Oral drills are a technique that we teach during the IDELT™ TEFL training course. Since oral drills can be difficult to set up and facilitate, we usually suggest teachers-in-training try to implement them later in the course after they become comfortable with the foundational classroom management techniques. Nevertheless, it is an important skill to develop.
What is a drill? A drill is a very controlled speaking activity that requires the English student to demonstrate understanding of meaning and accuracy of pronunciation and form. It is a good idea to verify this understanding before moving on to less-controlled or free-speaking activities since your aim is to set them up for success in those fluency activities.
How are drills implemented in the EFL classroom? Here are a few quick suggestions.
- Drills typically come before fluency tasks but can also be used for error correction.
- Unless your students are familiar with drills, they may require some modeling.
- Graphic organizers help students see the pattern of your questions.
- Try to keep the pace up during the drill, especially for more advanced students.
Here’s an example. This week in my ESL class I taught the first conditional to beginners. I was concerned because the structure is complex for lower level students, i.e. they contain two tenses (simple present and simple future) and two clauses (condition and result). I put the following table on the board.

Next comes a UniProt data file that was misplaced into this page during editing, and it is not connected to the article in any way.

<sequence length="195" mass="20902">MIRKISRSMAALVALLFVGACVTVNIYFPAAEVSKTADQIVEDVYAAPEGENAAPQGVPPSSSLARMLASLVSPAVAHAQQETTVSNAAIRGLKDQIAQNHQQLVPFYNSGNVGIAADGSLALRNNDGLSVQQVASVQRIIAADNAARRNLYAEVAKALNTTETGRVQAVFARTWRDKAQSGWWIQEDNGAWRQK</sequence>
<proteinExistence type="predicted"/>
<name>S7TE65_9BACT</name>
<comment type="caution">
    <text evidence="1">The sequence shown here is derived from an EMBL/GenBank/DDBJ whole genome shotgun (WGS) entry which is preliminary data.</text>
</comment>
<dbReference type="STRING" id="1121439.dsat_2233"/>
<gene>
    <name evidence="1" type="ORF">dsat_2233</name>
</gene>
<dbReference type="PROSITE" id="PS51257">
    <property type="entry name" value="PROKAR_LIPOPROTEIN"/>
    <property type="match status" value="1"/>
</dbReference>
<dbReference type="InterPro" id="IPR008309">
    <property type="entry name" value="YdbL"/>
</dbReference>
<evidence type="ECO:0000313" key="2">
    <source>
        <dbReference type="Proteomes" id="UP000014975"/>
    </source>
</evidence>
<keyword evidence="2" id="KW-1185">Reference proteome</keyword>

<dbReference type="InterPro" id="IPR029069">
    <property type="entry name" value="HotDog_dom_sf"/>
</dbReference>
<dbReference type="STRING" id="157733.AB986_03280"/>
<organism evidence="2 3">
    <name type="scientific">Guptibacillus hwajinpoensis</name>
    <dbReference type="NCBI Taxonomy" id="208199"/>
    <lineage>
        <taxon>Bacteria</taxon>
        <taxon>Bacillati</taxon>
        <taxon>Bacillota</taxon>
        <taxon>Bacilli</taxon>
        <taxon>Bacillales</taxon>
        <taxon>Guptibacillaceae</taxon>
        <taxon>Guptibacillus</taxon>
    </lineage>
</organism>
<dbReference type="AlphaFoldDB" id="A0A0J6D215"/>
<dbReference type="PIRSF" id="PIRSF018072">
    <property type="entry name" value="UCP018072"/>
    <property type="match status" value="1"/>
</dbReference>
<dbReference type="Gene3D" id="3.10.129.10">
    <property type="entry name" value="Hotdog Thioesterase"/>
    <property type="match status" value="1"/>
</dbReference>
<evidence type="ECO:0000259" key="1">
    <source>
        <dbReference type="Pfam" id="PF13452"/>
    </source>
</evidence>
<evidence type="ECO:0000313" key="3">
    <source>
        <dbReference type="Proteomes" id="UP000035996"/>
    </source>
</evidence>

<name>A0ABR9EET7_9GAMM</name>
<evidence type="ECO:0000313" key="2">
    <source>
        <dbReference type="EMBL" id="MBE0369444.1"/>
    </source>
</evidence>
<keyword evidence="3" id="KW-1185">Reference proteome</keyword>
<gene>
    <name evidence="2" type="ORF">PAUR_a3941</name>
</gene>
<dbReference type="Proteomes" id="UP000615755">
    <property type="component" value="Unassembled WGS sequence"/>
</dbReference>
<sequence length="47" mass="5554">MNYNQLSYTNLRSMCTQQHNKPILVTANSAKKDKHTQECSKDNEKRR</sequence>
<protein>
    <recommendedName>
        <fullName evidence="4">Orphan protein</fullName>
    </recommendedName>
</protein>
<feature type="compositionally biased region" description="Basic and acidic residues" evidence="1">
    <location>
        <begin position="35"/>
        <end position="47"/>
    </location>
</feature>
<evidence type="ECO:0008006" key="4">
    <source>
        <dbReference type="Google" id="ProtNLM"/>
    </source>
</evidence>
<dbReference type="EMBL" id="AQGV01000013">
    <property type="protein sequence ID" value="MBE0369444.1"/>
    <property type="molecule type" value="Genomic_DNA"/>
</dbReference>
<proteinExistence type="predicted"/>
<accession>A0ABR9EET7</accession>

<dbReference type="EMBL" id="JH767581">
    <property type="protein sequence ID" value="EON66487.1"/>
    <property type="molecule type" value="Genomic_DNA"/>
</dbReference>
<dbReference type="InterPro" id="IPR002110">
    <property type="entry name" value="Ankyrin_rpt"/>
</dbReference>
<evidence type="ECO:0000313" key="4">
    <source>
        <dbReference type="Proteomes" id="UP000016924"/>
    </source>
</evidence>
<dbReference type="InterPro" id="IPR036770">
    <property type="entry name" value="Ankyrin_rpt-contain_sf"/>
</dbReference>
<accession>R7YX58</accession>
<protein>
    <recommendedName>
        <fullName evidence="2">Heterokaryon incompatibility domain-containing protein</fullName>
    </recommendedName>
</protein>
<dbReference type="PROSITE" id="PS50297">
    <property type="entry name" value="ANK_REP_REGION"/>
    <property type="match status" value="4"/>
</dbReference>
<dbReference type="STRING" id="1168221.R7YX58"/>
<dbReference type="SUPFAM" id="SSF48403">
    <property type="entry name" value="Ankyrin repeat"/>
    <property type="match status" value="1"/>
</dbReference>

|If it’s…||we’ll/we won’t|
|sunny,||have a picnic|
|rainy,||watch a movie|
|warm,||go for a job|
|cool,||go for a walk|
This structure allows for a lot of drills. Here are some we did:
Teacher: If it’s sunny…
Student: If it’s sunny, we’ll have a picnic.
T: If it’s rainy…
S: If it’s rainy, we’ll watch a movie.
T: Go swimming…
S: If it’s hot, we’ll go swimming.
T: Go for a jog…
S: If it’s warm, we’ll go for a jog.
T: Will you go for a jog if it’s cold?
S: If it’s cold, we won’t go for a jog.
T: If it’s rainy…
S: If it’s rainy, we won’t go for a jog.
T: What will you do if it’s cool? If it’s sunny? If it’s rainy?
This post was written by Matthew Clark.